Sipp provider faces fresh claim over unsuitable investment

Old-Bailey-Justice-Court-Fine-Ban-700x450.jpgA law firm has launched a new legal challenge against embattled Sipp provider Carey Pensions over allegations it failed to undertake the required due diligence when accepting Sipp investments.

Anthony Philip James & Co is bringing the case on behalf of Mr R, who lost £30,000 after investing into Green Oil Australia through the Carey Pensions Sipp.

The new litigation comes as earlier today it was announced Carey Pensions is being sold to pensions provider STM Group and is currently waiting for another crucial court ruling over separate allegations it missold a Sipp to a client.

Carey Pensions claimed it did not break conduct of business rules when it set up a Sipp for a client during a High Court hearing in March.

In that case, lorry driver Russell Adams alleges Carey Pensions missold him a Sipp in February 2012, when he was paid an inducement of £4,000 into his savings account to encourage him to put money into rental scheme Store First.

The case is seen as a pivotal ruling on whether Sipp providers should take responsibility for unsuitable investments.

In the latest case, APJ says inexperienced investor Mr R made the choice to invest based on advice from an unregulated introducer who cold called him.

He invested into Green Oil Australia, an unregulated collective investment scheme that has now failed.

In 2015, Mr R brought his case to The Pensions Ombudsman who found he was poorly advised by the unregulated introducer and that it was questionable whether a Sipp was the appropriate pension vehicle for a fund of £30,000 or if Green Oil Australia was a suitable investment in his circumstances.

The Ombudsman found the FCA guidance that Sipp providers monitor and bear responsibility for the quality and type of business introduced to them did not apply in Mr R’s case.

APJ say this directly conflicts with the FCA’s submission to the court in an ongoing judicial review over another case of Sipp provider responsibility, Berkeley Burke, arguing the court should find Mr R is owed compensation by Carey Pensions for his losses.

APJ solicitor Glyn Taylor says: “In their written submission in the Berkeley Burke judicial review, the FCA specifically states that at all material times, the Financial Services Authority’s thematic review report in 2009 highlighted that the failure to undertake due diligence is a breach of the regulatory rules to act honestly, fairly and professionally.

“We expect the court to uphold the decision made against Berkeley Burke, therefore we are confident that a court will also find Mr R was failed by Carey Pensions.”

Carey Pensions says no formal court proceeds have brought to it yet so it has no knowledge of the case and cannot comment.

Other embattled Sipp providers that are also facing challenges for their role in cases involving unregulated investments include Liberty Sipp.

In September the Financial Ombudsman Service ordered Sipp administrator Guinness Mahon Trust Corporation to pay out compensation over non-standard investments.


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There are 3 comments at the moment, we would love to hear your opinion too.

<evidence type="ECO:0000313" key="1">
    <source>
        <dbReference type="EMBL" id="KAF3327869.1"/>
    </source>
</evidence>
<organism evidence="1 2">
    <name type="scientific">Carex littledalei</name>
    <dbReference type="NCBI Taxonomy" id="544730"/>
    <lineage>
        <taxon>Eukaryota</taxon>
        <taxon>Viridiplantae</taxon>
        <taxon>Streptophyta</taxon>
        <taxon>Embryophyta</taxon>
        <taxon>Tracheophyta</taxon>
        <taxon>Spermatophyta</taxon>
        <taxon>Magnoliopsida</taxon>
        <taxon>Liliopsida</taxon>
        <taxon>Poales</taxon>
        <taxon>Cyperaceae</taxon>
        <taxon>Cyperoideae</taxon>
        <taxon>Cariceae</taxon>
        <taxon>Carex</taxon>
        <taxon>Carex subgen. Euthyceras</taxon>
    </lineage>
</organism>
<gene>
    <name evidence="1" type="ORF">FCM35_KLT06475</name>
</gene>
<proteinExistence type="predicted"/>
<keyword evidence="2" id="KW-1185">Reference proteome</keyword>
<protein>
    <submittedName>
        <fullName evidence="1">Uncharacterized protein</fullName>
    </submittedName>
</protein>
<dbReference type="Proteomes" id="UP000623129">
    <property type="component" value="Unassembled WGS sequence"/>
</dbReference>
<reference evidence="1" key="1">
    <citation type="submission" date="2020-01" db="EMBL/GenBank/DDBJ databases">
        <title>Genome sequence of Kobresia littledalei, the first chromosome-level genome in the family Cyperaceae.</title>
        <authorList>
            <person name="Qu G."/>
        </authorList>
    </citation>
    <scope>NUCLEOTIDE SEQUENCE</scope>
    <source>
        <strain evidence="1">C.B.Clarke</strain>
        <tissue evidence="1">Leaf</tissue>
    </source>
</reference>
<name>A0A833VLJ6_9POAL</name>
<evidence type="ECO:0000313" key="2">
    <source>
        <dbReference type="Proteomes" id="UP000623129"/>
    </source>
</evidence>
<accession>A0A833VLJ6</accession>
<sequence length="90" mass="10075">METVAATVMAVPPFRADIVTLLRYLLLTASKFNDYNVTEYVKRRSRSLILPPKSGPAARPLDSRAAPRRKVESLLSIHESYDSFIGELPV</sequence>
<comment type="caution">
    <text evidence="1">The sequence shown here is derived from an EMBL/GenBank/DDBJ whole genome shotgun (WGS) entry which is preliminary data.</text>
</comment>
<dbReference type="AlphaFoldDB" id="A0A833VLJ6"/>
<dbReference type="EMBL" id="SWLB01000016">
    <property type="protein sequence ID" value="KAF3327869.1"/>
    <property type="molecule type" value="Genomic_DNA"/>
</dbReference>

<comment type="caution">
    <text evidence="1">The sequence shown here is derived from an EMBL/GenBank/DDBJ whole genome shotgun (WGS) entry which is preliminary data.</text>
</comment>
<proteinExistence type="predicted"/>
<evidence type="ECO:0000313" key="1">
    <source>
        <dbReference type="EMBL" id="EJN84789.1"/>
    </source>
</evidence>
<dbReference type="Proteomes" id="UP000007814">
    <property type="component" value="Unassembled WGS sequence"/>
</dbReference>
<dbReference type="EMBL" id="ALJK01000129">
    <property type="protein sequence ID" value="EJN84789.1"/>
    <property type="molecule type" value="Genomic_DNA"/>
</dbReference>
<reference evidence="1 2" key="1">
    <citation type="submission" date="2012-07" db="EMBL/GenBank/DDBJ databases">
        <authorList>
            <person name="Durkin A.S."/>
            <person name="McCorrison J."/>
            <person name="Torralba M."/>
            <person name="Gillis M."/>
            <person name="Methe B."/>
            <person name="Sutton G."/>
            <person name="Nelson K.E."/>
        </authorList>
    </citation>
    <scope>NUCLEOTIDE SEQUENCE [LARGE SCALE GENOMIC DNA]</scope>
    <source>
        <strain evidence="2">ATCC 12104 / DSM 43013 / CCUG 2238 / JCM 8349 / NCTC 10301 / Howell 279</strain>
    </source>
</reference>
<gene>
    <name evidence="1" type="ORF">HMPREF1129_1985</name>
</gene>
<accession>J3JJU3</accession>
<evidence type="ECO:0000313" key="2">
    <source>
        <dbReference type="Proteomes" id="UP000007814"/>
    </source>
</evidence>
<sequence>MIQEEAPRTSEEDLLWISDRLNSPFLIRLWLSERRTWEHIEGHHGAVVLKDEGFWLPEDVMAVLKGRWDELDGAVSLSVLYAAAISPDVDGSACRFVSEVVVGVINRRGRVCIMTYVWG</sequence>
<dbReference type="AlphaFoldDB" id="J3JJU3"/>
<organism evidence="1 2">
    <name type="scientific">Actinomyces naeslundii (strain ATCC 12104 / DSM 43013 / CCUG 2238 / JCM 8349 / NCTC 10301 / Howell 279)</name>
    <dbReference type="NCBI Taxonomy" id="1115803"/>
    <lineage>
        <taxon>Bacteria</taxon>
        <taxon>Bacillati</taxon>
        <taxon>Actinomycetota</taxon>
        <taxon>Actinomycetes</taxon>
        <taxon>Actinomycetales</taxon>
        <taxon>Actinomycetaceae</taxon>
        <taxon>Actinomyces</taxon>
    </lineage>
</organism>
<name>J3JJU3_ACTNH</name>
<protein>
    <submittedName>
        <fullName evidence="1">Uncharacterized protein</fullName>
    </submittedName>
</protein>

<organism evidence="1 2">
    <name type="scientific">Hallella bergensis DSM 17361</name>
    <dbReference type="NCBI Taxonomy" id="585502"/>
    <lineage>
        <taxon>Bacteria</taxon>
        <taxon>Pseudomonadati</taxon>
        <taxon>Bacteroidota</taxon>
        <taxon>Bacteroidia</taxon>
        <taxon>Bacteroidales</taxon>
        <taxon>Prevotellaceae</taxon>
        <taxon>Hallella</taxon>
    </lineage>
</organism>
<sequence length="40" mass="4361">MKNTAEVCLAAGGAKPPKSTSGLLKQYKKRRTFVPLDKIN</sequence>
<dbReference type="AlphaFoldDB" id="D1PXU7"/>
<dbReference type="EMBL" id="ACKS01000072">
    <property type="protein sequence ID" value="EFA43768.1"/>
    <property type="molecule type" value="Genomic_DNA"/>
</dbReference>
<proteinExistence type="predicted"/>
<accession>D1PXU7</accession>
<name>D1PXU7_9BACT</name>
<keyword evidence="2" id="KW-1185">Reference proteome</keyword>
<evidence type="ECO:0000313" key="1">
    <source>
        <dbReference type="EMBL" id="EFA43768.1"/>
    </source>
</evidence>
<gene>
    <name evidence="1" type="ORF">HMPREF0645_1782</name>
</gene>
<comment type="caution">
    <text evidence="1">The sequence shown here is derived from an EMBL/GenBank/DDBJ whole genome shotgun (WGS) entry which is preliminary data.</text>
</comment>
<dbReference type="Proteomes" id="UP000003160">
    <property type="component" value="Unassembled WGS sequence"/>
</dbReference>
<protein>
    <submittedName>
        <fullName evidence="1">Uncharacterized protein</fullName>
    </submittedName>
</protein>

1. If SIPP providers have any sense they will close the door to unregulated schemes, and the FCA will have to make it clear what is acceptable.I suspect this is already the case for most, but too late in the day for some.

    If we cannot stop these crooked advisers then we all pay, ordinary unsophisticated investors are being lured with the promise of great returns and immediate cash in hand, knowing that they are in a win-win situation as there is always someone else to blame if it goes wrong, and plenty of law firms ready to take up their cause.

    • I imagine that one problem facing the POS and the FOS is that unregulated introducers are beyond their reach and probably have neither PII cover or sufficient resources to meet any judgements against them, hence they go after the regulated SIPP provider. But, even then, I doubt if any SIPP provider has PII cover in respect of unregulated investments accepted on the advice of any unregulated party. It’s a right royal mess.

  2. One paragraph of this article states that the [Pensions] Ombudsman found the FCA guidance that Sipp providers [are obliged to] monitor and bear responsibility for the quality and type of business introduced to them did not apply in Mr R’s case. Yet, further down, another states that the Financial Ombudsman Service ordered Sipp administrator Guinness Mahon Trust Corporation to pay out compensation over non-standard investments. Is this not a direct conflict between the stances taken by these two Ombudsman services? Which of them is responsible for handling complaints of this type? And, if complainants (or their legal representatives) can go to court to get Ombudsman’s rulings overturned (they hope), does it not make something of a mockery of the ombudsman service? What if APJ’s court action is unsuccessful? Will they then go to the Court of Appeal? And how binding on SIPP providers is FSA guidance, as opposed to a hard and fast rule? That, in itself, could be argued ad infinitum. Why, on an issue with such potential for serious consumer harm, did the FSA issue only guidance? On its own website, the FCA claims to “secure an appropriate degree of protection for consumers”. Really?

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